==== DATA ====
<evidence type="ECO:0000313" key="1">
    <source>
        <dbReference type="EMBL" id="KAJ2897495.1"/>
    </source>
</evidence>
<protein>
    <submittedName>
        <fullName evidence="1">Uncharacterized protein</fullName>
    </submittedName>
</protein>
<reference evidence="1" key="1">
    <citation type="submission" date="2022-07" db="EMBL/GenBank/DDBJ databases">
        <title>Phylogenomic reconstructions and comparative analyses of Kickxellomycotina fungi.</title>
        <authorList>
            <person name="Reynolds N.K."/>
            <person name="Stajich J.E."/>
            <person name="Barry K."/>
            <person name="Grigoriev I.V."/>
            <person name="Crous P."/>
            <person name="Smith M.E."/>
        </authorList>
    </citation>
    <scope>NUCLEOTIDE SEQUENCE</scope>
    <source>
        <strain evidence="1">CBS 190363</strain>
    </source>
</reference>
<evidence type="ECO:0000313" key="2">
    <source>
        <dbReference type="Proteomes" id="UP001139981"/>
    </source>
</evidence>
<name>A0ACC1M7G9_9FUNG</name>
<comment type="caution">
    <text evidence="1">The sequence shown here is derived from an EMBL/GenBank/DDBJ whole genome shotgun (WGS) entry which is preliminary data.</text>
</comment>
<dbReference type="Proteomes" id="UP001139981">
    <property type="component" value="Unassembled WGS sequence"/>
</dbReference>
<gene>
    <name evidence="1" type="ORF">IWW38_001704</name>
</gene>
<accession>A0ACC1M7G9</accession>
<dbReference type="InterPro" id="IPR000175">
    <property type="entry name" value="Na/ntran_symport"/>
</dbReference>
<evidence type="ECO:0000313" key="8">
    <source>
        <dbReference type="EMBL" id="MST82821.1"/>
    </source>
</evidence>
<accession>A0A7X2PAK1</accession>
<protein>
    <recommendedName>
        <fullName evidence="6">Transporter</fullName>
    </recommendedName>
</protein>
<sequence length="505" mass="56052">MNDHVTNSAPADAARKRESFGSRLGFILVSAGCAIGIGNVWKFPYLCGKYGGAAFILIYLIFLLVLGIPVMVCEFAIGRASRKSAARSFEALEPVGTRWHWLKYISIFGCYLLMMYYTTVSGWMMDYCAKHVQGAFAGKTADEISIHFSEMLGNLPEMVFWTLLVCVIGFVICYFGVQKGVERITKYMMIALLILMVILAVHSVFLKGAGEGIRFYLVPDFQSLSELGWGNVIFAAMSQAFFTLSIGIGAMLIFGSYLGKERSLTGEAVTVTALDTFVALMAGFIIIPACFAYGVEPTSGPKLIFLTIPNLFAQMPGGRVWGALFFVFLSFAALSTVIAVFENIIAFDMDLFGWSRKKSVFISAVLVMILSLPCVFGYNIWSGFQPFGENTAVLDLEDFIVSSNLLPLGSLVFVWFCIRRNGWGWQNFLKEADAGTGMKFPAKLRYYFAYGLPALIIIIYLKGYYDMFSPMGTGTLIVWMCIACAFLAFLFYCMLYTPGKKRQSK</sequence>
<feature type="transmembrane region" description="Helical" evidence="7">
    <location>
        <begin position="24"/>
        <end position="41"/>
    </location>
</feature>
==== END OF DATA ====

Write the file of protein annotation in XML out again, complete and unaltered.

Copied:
<evidence type="ECO:0000313" key="1">
    <source>
        <dbReference type="EMBL" id="KAJ2897495.1"/>
    </source>
</evidence>
<protein>
    <submittedName>
        <fullName evidence="1">Uncharacterized protein</fullName>
    </submittedName>
</protein>
<reference evidence="1" key="1">
    <citation type="submission" date="2022-07" db="EMBL/GenBank/DDBJ databases">
        <title>Phylogenomic reconstructions and comparative analyses of Kickxellomycotina fungi.</title>
        <authorList>
            <person name="Reynolds N.K."/>
            <person name="Stajich J.E."/>
            <person name="Barry K."/>
            <person name="Grigoriev I.V."/>
            <person name="Crous P."/>
            <person name="Smith M.E."/>
        </authorList>
    </citation>
    <scope>NUCLEOTIDE SEQUENCE</scope>
    <source>
        <strain evidence="1">CBS 190363</strain>
    </source>
</reference>
<evidence type="ECO:0000313" key="2">
    <source>
        <dbReference type="Proteomes" id="UP001139981"/>
    </source>
</evidence>
<name>A0ACC1M7G9_9FUNG</name>
<comment type="caution">
    <text evidence="1">The sequence shown here is derived from an EMBL/GenBank/DDBJ whole genome shotgun (WGS) entry which is preliminary data.</text>
</comment>
<dbReference type="Proteomes" id="UP001139981">
    <property type="component" value="Unassembled WGS sequence"/>
</dbReference>
<gene>
    <name evidence="1" type="ORF">IWW38_001704</name>
</gene>
<accession>A0ACC1M7G9</accession>
<dbReference type="InterPro" id="IPR000175">
    <property type="entry name" value="Na/ntran_symport"/>
</dbReference>
<evidence type="ECO:0000313" key="8">
    <source>
        <dbReference type="EMBL" id="MST82821.1"/>
    </source>
</evidence>
<accession>A0A7X2PAK1</accession>
<protein>
    <recommendedName>
        <fullName evidence="6">Transporter</fullName>
    </recommendedName>
</protein>
<sequence length="505" mass="56052">MNDHVTNSAPADAARKRESFGSRLGFILVSAGCAIGIGNVWKFPYLCGKYGGAAFILIYLIFLLVLGIPVMVCEFAIGRASRKSAARSFEALEPVGTRWHWLKYISIFGCYLLMMYYTTVSGWMMDYCAKHVQGAFAGKTADEISIHFSEMLGNLPEMVFWTLLVCVIGFVICYFGVQKGVERITKYMMIALLILMVILAVHSVFLKGAGEGIRFYLVPDFQSLSELGWGNVIFAAMSQAFFTLSIGIGAMLIFGSYLGKERSLTGEAVTVTALDTFVALMAGFIIIPACFAYGVEPTSGPKLIFLTIPNLFAQMPGGRVWGALFFVFLSFAALSTVIAVFENIIAFDMDLFGWSRKKSVFISAVLVMILSLPCVFGYNIWSGFQPFGENTAVLDLEDFIVSSNLLPLGSLVFVWFCIRRNGWGWQNFLKEADAGTGMKFPAKLRYYFAYGLPALIIIIYLKGYYDMFSPMGTGTLIVWMCIACAFLAFLFYCMLYTPGKKRQSK</sequence>
<feature type="transmembrane region" description="Helical" evidence="7">
    <location>
        <begin position="24"/>
        <end position="41"/>
    </location>
</feature>